The Porpoise [Phocaena communis, or P. phocaena) is the smallest and most common of the Cetaceans found in the seas around the British Isles, and it also frequents the Scandinavian coasts, entering the Baltic in summer, and ranging as far north as Baffin’s Bay, and west to the shores of the United States. Southward it is met with as far as the Azores, and occasionally, though rarely, enters the Mediterranean. The Black Sea Porpoise has, however, been described as a distinct species, P. relicta. On the other hand, specimens similar to, if not specifically identical with, the ordinary Porpoise have been described from the mouth of the Rio de la Plata and the American coast of the North Pacific. The Porpoise is sociable and gregarious in its habits, being usually seen in small herds. It feeds on fishes, such as mackerel, pilchards, and herrings, of which it devours large quantities, and, following the shoals, is often caught by fishermen in their nets. It is represented in the building by the cast of a complete specimen taken on the Atlantic coast of North America, and also by the model of a head. Both were presented by the United States National Museum. Together with its immediate allies, the Porpoise differs from other members of the Dolphin family by the peculiar form of its teeth, which have spade-shaped instead of sharp and conical crowns. The external form is well shown in the American specimen and the accompanying illustration. The porpoise-hide of commerce is chiefly, if not entirely, White-whale skin; the skin of the porpoise itself being too thin and too oily to be of much use.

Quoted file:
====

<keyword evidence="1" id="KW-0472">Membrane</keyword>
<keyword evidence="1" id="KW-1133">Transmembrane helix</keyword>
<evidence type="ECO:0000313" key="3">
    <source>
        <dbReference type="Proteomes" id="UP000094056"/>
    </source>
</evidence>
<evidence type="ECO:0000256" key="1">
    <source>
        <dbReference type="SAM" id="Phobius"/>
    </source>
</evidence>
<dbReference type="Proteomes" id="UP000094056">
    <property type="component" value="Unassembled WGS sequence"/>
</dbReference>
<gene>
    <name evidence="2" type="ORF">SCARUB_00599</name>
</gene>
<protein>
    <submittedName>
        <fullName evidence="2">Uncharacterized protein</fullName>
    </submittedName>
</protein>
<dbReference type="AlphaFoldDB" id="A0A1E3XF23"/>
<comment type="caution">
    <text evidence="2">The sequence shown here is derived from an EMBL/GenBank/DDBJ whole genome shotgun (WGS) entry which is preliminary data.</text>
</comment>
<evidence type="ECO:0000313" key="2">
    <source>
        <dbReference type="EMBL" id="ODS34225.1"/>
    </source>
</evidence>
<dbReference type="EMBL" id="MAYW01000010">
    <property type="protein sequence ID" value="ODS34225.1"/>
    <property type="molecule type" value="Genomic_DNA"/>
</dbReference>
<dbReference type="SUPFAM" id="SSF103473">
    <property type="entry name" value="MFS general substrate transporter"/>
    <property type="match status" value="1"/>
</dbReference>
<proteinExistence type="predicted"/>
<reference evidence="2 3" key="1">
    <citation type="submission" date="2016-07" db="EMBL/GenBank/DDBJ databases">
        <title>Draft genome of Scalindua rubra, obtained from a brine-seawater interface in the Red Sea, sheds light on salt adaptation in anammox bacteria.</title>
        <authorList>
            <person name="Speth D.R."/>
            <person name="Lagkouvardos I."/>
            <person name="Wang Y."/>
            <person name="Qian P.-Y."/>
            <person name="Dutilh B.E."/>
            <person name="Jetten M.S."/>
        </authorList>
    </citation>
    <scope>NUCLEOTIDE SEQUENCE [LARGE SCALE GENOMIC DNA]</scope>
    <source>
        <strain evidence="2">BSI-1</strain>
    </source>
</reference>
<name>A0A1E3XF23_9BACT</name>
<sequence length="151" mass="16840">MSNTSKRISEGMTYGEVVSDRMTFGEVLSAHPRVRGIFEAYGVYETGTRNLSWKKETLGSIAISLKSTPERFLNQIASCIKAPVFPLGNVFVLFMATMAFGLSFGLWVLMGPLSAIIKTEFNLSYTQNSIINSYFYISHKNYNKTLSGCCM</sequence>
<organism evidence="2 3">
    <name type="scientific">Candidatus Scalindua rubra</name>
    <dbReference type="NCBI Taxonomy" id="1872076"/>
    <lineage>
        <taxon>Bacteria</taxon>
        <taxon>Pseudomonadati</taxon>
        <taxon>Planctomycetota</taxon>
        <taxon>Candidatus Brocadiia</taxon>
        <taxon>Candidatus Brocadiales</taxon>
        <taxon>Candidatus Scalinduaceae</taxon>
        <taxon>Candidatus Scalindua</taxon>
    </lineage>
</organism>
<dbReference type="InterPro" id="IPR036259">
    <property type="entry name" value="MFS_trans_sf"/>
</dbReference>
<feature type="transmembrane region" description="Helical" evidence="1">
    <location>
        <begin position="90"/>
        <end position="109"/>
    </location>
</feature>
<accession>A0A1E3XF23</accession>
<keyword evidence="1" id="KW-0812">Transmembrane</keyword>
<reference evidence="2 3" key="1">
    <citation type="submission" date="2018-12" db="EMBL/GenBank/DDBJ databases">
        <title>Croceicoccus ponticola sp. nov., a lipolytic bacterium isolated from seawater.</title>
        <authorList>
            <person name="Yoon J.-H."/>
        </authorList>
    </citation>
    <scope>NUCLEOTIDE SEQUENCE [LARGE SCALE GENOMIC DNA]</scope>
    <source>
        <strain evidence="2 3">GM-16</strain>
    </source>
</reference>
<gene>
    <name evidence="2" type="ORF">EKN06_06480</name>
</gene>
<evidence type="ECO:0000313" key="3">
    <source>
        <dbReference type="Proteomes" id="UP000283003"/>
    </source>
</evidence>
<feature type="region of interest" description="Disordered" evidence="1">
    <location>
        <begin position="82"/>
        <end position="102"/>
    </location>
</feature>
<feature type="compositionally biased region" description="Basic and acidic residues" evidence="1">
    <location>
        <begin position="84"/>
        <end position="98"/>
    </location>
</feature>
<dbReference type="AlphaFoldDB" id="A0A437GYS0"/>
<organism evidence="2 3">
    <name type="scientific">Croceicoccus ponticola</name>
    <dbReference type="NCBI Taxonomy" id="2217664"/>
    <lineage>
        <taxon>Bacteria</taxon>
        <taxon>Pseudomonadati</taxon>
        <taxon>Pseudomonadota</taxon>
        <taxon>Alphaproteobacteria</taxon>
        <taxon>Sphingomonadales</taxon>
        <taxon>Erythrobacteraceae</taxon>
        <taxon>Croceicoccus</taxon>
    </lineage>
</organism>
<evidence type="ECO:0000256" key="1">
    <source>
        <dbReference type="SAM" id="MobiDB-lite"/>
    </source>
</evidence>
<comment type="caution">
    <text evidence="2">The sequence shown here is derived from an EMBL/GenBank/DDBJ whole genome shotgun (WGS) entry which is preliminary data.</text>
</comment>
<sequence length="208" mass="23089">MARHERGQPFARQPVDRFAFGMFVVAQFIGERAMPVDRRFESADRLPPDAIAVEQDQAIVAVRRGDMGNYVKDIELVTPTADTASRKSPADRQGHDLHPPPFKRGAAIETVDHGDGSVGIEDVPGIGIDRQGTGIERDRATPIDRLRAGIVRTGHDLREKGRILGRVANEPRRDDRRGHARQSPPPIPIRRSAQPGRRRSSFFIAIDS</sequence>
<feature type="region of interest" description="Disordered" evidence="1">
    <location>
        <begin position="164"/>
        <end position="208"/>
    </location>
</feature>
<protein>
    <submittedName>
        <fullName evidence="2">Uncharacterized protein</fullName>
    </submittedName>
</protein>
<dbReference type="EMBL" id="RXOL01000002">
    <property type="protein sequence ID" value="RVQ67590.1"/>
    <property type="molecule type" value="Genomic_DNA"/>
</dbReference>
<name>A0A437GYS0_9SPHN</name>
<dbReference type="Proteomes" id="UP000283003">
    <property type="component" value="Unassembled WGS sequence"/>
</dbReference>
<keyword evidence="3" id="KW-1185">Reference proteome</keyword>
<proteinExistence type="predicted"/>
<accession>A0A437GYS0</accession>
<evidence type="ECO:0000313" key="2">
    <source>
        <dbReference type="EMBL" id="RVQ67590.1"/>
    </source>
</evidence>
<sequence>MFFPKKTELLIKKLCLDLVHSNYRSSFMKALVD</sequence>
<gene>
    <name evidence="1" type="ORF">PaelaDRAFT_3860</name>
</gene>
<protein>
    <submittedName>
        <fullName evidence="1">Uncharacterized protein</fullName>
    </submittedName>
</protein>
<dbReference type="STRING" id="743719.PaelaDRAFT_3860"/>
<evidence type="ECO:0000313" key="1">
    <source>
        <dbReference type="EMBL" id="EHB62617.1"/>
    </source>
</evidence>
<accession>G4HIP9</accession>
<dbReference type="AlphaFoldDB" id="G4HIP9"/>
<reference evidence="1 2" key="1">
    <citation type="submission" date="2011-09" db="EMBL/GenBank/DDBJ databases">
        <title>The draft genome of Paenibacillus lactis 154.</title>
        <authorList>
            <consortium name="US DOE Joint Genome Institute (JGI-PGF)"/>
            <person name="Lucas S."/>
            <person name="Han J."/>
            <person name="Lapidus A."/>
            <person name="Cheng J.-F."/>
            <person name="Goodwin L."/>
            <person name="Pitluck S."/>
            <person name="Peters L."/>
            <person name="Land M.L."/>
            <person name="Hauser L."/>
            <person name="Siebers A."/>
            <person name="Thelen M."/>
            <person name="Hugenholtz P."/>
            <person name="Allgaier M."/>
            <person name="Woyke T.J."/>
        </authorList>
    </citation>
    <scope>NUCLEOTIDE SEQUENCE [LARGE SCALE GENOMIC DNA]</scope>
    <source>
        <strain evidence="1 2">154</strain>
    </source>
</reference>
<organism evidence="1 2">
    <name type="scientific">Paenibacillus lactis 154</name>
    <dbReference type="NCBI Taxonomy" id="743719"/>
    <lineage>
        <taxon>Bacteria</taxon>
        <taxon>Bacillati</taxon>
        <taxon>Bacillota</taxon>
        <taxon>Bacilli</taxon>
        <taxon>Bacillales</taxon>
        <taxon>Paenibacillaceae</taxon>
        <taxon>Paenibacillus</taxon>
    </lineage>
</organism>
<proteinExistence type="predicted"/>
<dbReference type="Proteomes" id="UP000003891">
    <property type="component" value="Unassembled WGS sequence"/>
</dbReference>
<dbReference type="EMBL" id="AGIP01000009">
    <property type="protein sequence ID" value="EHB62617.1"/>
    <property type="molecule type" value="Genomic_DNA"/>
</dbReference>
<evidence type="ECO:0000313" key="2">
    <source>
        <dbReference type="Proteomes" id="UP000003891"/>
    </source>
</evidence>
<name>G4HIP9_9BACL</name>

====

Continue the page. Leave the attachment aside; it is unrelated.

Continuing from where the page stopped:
Indian Porpoise
Although nearly related to the common species, the Indian Porpoise (Neomeris, or Neophocaena, phocaenoides) differs by the absence of a back-fin, and the smaller number of the teeth, which are also relatively larger. In size it is somewhat inferior to the Porpoise, and its colour is almost entirely black. The species is abundant off the coast of Bombay and Madras, and has also been met with off Japan, and in the Yang-tsi-kiang. The specimens exhibited include a female taken in the Yang-tsi-kiang, off Ichang, Central China, at a distance of nearly one thousand miles from the sea, and purchased in 1888; the skeleton of the same individual being also shown. There is also the cast of a smaller individual taken on the coast of Travancore, Madras, and presented by the Director of the Museum at Trivandrum in 1904. This cast shows very distinctly a depressed area in the middle of the back, in which the skin carries a number of minute horny scales, supposed to be the remnants of a bony and horny armour protecting the extinct Zeuglodonts.